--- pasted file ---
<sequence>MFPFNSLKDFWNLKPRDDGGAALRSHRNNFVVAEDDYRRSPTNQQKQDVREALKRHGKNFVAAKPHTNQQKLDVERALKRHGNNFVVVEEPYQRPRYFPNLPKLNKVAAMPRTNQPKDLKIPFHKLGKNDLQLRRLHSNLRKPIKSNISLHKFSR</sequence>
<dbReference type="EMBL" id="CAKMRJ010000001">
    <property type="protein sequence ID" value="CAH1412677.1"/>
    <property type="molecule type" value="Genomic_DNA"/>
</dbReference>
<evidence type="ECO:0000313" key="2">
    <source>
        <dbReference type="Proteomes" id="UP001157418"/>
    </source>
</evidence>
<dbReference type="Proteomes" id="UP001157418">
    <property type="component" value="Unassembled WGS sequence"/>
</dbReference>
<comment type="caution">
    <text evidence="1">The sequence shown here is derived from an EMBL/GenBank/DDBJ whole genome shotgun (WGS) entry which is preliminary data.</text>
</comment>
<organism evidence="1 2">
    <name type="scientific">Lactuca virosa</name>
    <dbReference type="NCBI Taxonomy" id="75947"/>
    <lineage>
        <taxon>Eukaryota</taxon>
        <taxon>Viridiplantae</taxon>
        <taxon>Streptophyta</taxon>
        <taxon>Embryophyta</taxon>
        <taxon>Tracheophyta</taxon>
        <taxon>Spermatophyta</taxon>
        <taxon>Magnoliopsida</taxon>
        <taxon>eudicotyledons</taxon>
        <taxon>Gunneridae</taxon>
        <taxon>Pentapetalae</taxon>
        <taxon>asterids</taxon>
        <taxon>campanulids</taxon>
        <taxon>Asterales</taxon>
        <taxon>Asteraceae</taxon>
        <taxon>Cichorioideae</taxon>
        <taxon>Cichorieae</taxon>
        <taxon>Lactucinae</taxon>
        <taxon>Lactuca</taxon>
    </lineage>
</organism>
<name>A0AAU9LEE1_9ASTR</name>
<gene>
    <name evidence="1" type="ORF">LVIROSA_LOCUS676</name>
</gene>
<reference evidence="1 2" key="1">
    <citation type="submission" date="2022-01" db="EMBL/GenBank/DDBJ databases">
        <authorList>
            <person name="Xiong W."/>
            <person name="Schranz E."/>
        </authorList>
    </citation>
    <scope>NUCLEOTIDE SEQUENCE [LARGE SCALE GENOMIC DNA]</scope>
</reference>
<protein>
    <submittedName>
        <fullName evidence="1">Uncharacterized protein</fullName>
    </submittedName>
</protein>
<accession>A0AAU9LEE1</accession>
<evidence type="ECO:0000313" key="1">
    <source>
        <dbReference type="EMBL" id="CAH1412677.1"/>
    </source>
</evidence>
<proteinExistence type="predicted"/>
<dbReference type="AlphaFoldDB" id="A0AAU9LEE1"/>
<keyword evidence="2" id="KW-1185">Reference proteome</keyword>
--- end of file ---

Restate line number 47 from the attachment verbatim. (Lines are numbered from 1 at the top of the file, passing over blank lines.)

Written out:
        <authorList>